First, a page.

|d. Probate 1666 in Marblehead, Essex, Massachusetts||d. Probate in 1675 in Marblehead, Essex, Massachusetts|
|Marriage||Arthur Sandin to Margaret|
|Children (Events in Marblehead Unless Stated Otherwise)|
|John Sandin m. Mary (unknown surname), (d. aft. 1654); three children: Ephraim, Samuel, and Unknown Sandin; probate 1654|
|Mary Sandin b. abt. 1625 m. by 1643 Nicholas Merritt (b. 1613 in England, d. 1686); nine children: John, James, Samuel, Mary, Martha, Rebecca, Nicholas, Elizabeth, and Hannah Merritt|
Arthur Sandin was the first innkeeper in Marblehead having been granted a license in the Salem Court in 1640.
The wills and various recorded appearances in Massachusetts give us a glimpse of their lives, but nothing verifiable about the origins of either. Arthur Sandin was granted land in Marblehead in 1638. He had the first inn in Marblehead when in 1640 he was licensed as an "ordinary" keeper (innkeeper). He was licensed to sell wine in 1645, and the license to sell beer and provisions was renewed in 1658.
Arthur was appointed as constable for Marblehead in 1652.
Margaret's will provides the names of their children and grandchildren and proves her relationship as mother to the wife of Nicholas Merritt. The Merritts had four sons and five daughters, the youngest of whom died young. Inventory of the estate of Margaret Sandin deceased appraised by "Cristover Lattemore, William Browne, and Nathenell Walton one Feather Bed 2li 1 Bolster and 2 Pillowes 15s 2 old Blanketts & 1 old Rugg 10s 1 old Cat taile & old Bedding 12s 1 old Couerled 12s 1 old Chair 2s 1 old bedstead and 1 old Bedd matt 10s 1 pare Curtans and old Vallins 12s 1 Looking Glace 1s 6d 1 old Warming Pann 4s 2 Pare Pillowbeers 6s 3 old pillow beers fitt for nothing but tinder 6 sheetes Hi 16s 5 old sheetes 15s 1 Table Cloth 1 Bolster Cloth 10s a small parsell of table Lining fitt for tinder 1 old Chest made of pine 5s 1 old wainscott Chest 7s 1 frame Table 12s 5 Joynt stooles Hi 7s 6d 1 Brass Kettle Hi 5s 1 Iron pott 15s 1 old Iron pott and pott Hooks 8s 2 old Iron."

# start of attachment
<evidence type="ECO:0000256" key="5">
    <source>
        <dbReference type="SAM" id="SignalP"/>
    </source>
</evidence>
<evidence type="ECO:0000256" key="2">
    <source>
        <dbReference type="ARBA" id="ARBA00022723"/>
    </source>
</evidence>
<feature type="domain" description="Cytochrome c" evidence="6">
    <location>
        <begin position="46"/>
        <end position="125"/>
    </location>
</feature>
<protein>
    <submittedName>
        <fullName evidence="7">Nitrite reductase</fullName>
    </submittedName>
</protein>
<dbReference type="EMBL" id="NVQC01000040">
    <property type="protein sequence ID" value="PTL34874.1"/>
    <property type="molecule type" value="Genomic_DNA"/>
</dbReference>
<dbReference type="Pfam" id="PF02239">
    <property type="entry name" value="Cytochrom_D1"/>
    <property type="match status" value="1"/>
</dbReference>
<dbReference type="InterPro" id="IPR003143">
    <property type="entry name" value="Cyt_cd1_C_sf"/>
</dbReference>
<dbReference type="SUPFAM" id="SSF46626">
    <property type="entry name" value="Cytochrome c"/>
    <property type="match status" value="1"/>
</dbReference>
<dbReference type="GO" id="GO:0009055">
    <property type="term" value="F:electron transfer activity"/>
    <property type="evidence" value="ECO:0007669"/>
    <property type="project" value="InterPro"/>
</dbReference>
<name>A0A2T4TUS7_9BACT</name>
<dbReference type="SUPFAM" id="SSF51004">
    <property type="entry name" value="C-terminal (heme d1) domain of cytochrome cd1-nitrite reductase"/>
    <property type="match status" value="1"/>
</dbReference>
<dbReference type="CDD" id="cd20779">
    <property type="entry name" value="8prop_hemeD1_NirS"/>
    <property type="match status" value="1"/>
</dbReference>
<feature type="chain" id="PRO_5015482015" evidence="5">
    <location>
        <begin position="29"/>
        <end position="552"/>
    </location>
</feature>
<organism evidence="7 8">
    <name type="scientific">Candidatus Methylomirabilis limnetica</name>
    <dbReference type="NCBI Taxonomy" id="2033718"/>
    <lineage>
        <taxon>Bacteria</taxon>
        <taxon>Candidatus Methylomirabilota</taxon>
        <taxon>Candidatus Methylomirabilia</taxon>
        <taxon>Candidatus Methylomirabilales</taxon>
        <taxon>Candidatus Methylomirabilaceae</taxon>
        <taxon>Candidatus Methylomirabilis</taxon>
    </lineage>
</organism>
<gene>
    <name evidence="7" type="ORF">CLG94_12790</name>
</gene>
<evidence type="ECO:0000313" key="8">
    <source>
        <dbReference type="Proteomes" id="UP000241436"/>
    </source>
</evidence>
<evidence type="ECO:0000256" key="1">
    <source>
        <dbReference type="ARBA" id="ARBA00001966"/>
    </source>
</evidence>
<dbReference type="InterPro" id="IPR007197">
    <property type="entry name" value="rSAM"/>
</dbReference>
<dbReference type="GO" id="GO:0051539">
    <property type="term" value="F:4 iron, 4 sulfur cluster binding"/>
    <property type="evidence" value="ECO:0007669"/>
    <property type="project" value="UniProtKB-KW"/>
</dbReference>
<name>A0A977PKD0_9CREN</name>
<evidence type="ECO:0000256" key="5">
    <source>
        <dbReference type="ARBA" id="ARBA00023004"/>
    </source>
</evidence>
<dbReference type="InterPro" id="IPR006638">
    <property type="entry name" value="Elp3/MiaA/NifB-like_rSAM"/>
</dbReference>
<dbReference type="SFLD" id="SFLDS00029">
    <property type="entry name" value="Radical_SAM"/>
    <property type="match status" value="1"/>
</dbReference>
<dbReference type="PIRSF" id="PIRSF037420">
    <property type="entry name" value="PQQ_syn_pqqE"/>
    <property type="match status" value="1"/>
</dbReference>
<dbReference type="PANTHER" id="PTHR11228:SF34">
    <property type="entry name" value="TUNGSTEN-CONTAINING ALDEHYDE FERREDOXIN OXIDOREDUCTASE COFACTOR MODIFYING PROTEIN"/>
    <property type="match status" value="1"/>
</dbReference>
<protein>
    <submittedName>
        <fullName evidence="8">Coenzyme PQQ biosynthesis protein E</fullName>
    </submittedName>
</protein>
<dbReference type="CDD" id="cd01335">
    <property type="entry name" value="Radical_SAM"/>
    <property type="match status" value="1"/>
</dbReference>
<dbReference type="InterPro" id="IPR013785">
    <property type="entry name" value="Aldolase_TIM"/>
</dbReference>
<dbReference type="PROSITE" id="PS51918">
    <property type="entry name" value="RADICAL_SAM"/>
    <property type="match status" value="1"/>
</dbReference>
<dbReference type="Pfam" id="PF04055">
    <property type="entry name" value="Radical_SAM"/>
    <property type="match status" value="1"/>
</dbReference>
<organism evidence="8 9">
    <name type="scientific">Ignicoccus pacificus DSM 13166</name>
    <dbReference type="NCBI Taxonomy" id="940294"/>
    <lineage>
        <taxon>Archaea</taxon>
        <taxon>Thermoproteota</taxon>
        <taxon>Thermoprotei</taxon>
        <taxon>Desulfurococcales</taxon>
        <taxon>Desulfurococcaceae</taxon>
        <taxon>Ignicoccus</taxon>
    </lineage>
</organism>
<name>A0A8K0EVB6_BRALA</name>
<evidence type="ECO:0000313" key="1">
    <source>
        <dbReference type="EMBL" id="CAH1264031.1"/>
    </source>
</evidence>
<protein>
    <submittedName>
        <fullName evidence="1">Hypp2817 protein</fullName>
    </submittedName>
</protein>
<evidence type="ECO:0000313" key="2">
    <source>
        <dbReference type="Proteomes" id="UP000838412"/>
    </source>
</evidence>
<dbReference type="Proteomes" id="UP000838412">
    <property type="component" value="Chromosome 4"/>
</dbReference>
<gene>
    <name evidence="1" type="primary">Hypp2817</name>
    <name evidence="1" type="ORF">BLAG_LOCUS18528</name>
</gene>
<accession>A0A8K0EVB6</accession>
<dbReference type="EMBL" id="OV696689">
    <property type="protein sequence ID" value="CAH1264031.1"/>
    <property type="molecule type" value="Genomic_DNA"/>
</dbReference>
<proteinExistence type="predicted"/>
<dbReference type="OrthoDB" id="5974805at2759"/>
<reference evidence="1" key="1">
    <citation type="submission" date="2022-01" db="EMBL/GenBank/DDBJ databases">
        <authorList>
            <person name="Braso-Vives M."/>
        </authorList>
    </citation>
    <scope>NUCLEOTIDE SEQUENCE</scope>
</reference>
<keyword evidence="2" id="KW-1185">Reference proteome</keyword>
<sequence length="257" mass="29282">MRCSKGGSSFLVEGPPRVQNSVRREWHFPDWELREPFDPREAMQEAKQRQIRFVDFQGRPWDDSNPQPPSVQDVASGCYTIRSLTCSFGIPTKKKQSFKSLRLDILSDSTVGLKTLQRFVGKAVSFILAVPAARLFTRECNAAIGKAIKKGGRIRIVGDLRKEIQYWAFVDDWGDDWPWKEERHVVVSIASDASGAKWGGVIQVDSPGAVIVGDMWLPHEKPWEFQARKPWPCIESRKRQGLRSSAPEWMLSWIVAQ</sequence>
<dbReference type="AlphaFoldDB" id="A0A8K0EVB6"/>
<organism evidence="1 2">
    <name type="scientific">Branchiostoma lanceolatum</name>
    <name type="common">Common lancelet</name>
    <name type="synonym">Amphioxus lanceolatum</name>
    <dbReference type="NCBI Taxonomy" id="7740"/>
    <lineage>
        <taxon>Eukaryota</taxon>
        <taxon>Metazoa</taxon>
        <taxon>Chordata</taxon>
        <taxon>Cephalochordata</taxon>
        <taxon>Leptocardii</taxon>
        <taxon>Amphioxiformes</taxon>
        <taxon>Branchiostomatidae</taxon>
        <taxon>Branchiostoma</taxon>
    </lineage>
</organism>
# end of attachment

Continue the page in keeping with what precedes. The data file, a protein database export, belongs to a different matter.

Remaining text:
The goal of this project is to trace every line of ancestry to the arrival of its first immigrant to America. The basic information of each couple is considered complete when we know the dates of birth, marriage, and death for both spouses. their parents' names (or whether they were the immigrant), and the child or children in our ancestry line.
The research on this family is basically complete. Further research may reveal some of the missing vital records.
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